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LiveData: Bringing the best of Android to .NET

I’ve been building Android apps for years; the development experience and community built around it is fantastic. There are a lot of open source libraries and projects from where you can learn from. Thanks to Android Jetpack and Google pushing MVVM design pattern adoption, almost every app follows the same rules and uses the same robust core libraries.
Microsoft vs Google

I can’t say the same for .NET and Microsoft. When I started working on WPF apps, I’ve immediately felt “uncomfortable”. There is a smaller community and really few open source projects, Microsoft is suggesting to use MVVM but you often need to break this pattern because there are controls and classes that are not built for it.

"Microsoft Loves Open Source" statement made in 2019

For years, Microsoft and it's closed-source philosophy slowed down the evolution of the .NET ecosystem. Now, after shifting towards a more "open" approach, Microsoft is trying to build back a strong developer community built around C# and .NET framework. They're making more open source libraries ("CommunityToolkit" clearly explains the new strategy) and extending support for other platforms such as Linux. Nevertheless, Microsoft is still years behind the Android developer experience.

Notify in the multiverse of madness

Doctor Strange notifying every property

When I started to develop WPF apps and write my first view model, I encountered what I call the "Notify madness" problem. Let me explain this better, have a look at this view model:

public class ViewModel : ObservableObject {

  private string name = "Marco";
  public string Name
    get => name;
    set => SetProperty(ref name, value);

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I find it absurd that you need to write 6 lines of code just to define a single notifiable property. Less than a year ago, Microsoft released MvvmToolkit 7.1 Preview where they finally introduced source generators. Now it’s way better, you can just add an attribute to a property and all that code is generated for you.

public partial class ViewModel : ObservableObject {

  private string name;

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That being said, this feature was added just less than a year ago, when Android already had LiveData, Kotlin Flow and code generators were used for a long time to reduce boilerplate code.

Another aspect that I didn’t like about building view models was mapped properties. Every time the source property changed, you had to remember to notify all the other properties that were depending on it. With the latest MvvmToolkit releases you can use codegen with [AlsoNotifyChangeFor] to notify other properties automatically. But mapped properties should update by themselves. I don’t want to always add (and always forget) methods to notify the new values.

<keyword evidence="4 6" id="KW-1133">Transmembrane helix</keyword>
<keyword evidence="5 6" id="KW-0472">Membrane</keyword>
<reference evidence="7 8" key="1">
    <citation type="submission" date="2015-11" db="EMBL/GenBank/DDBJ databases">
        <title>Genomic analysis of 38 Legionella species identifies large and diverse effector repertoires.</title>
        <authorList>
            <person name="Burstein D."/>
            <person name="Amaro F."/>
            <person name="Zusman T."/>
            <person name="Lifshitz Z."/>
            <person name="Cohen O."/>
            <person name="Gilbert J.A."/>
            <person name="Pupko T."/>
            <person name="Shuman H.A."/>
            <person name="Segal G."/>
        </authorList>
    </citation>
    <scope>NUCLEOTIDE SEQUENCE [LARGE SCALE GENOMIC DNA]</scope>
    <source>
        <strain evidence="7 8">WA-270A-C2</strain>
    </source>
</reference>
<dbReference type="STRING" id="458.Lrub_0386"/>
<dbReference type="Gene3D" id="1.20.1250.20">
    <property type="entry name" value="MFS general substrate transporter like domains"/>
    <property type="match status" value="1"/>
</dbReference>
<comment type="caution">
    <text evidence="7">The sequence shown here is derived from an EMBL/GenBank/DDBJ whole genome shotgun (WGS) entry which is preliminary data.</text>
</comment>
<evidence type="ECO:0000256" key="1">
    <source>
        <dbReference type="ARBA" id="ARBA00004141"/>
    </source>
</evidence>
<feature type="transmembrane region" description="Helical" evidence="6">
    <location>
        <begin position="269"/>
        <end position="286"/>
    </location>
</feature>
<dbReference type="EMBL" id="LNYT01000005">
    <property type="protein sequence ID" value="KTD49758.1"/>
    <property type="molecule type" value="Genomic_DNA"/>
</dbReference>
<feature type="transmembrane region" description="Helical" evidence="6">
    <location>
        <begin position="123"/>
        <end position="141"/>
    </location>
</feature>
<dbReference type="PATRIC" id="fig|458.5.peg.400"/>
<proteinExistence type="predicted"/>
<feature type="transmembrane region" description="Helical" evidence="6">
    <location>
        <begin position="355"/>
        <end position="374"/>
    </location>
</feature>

That’s why I’ve taken inspiration from Android LiveData and built a similar library for .NET. And because I always find creative names, I’ve called it…

LiveData library cover image

Bringing the best of Android to .NET

I decided to develop LiveData to simplify normal and mapped properties while having support for async operations. Anyway:

Talk is cheap. Show me the code.

public class LiveDataViewModel {

    public LiveData<string> Name => new("Marco");
    public LiveData<string> HelloMessage { get; }

    public LiveDataViewModel() {
        HelloMessage = Name.Map(x => $"Hello {x}!");

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As you can see, every property is defined in one single line and the internal Value is automatically notified when changed. Mapped properties are also notified automatically, so there is literally no way to write unfinished or broken UIs just because you forgot to call notify().

Most of the time you will find yourself dealing with async tasks (like if you’re using Refit). LiveData automatically transforms async functions into bindable properties. For example:

//Map a string "SearchQuery" into an asynchronously retrieved list of users
Users = SearchQuery.MapAsync(query => api.SearchUsers(query));

//Convert an async function to a LiveData
LiveData<bool> IsVisible = asyncTask.ToLiveData<bool>();
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In a single line, async functions can be mapped and transformed to LiveData objects while automatically updating the UI. And finally, you can concatenate all this transformations to create complex reactive properties in just a few lines of code

//Concatenate transformation functions
FinalLiveData = Name.Delay(1000)
                    .Map(name => "Hello" + name);
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To recap, here are all the advantages of using LiveData:

  • One line notifiable properties
  • You don’t have to remember to notify after every change
  • Mapped properties are notified automatically
  • Seamless async Task support
  • Easily create complex reactive properties

What’s next for LiveData

Although I’ve used LiveData in multiple projects, there are still a lot of improvements and new features to implement. Here’s a list of things I want to add:

  • Better lifecycle management
  • Better exception support
  • Personalized thread pools on async functions


LiveData is free, open source and licensed under MIT. Contributions are welcomed 🥳


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